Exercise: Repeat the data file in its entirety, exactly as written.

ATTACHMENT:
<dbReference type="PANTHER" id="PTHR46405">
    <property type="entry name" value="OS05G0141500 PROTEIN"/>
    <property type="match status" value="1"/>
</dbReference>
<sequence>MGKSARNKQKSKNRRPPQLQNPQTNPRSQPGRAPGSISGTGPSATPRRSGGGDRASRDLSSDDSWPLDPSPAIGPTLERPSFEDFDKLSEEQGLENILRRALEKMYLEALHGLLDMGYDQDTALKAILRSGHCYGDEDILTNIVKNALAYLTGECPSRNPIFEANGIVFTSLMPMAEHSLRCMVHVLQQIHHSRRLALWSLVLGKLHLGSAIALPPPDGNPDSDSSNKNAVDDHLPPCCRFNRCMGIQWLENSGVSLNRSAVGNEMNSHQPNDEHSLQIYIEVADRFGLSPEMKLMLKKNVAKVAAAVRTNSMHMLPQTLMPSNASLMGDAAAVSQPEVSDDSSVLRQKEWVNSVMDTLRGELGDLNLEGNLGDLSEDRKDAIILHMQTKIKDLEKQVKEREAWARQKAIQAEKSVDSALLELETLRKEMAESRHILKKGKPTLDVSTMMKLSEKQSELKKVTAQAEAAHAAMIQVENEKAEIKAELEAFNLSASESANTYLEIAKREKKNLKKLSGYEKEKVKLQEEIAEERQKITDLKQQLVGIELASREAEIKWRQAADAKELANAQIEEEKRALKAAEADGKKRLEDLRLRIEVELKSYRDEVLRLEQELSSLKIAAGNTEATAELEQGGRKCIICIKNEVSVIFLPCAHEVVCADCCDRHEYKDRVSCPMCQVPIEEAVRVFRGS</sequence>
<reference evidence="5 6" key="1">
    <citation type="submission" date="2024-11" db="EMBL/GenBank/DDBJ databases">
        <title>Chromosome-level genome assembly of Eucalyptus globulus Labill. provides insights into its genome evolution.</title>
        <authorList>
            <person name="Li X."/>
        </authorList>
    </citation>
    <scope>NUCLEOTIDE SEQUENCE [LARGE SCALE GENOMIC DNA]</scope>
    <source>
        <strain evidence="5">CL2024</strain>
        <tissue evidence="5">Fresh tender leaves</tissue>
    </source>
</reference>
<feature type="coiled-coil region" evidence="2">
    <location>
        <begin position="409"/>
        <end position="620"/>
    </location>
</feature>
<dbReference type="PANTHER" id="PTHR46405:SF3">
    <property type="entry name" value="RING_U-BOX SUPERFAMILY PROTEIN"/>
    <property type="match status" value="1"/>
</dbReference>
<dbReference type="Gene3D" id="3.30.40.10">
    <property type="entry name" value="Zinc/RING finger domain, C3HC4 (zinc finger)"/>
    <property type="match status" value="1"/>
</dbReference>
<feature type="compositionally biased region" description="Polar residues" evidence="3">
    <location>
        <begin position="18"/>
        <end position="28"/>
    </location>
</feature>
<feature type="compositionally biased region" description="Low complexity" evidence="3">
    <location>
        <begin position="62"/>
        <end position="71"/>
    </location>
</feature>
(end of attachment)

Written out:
<dbReference type="PANTHER" id="PTHR46405">
    <property type="entry name" value="OS05G0141500 PROTEIN"/>
    <property type="match status" value="1"/>
</dbReference>
<sequence>MGKSARNKQKSKNRRPPQLQNPQTNPRSQPGRAPGSISGTGPSATPRRSGGGDRASRDLSSDDSWPLDPSPAIGPTLERPSFEDFDKLSEEQGLENILRRALEKMYLEALHGLLDMGYDQDTALKAILRSGHCYGDEDILTNIVKNALAYLTGECPSRNPIFEANGIVFTSLMPMAEHSLRCMVHVLQQIHHSRRLALWSLVLGKLHLGSAIALPPPDGNPDSDSSNKNAVDDHLPPCCRFNRCMGIQWLENSGVSLNRSAVGNEMNSHQPNDEHSLQIYIEVADRFGLSPEMKLMLKKNVAKVAAAVRTNSMHMLPQTLMPSNASLMGDAAAVSQPEVSDDSSVLRQKEWVNSVMDTLRGELGDLNLEGNLGDLSEDRKDAIILHMQTKIKDLEKQVKEREAWARQKAIQAEKSVDSALLELETLRKEMAESRHILKKGKPTLDVSTMMKLSEKQSELKKVTAQAEAAHAAMIQVENEKAEIKAELEAFNLSASESANTYLEIAKREKKNLKKLSGYEKEKVKLQEEIAEERQKITDLKQQLVGIELASREAEIKWRQAADAKELANAQIEEEKRALKAAEADGKKRLEDLRLRIEVELKSYRDEVLRLEQELSSLKIAAGNTEATAELEQGGRKCIICIKNEVSVIFLPCAHEVVCADCCDRHEYKDRVSCPMCQVPIEEAVRVFRGS</sequence>
<reference evidence="5 6" key="1">
    <citation type="submission" date="2024-11" db="EMBL/GenBank/DDBJ databases">
        <title>Chromosome-level genome assembly of Eucalyptus globulus Labill. provides insights into its genome evolution.</title>
        <authorList>
            <person name="Li X."/>
        </authorList>
    </citation>
    <scope>NUCLEOTIDE SEQUENCE [LARGE SCALE GENOMIC DNA]</scope>
    <source>
        <strain evidence="5">CL2024</strain>
        <tissue evidence="5">Fresh tender leaves</tissue>
    </source>
</reference>
<feature type="coiled-coil region" evidence="2">
    <location>
        <begin position="409"/>
        <end position="620"/>
    </location>
</feature>
<dbReference type="PANTHER" id="PTHR46405:SF3">
    <property type="entry name" value="RING_U-BOX SUPERFAMILY PROTEIN"/>
    <property type="match status" value="1"/>
</dbReference>
<dbReference type="Gene3D" id="3.30.40.10">
    <property type="entry name" value="Zinc/RING finger domain, C3HC4 (zinc finger)"/>
    <property type="match status" value="1"/>
</dbReference>
<feature type="compositionally biased region" description="Polar residues" evidence="3">
    <location>
        <begin position="18"/>
        <end position="28"/>
    </location>
</feature>
<feature type="compositionally biased region" description="Low complexity" evidence="3">
    <location>
        <begin position="62"/>
        <end position="71"/>
    </location>
</feature>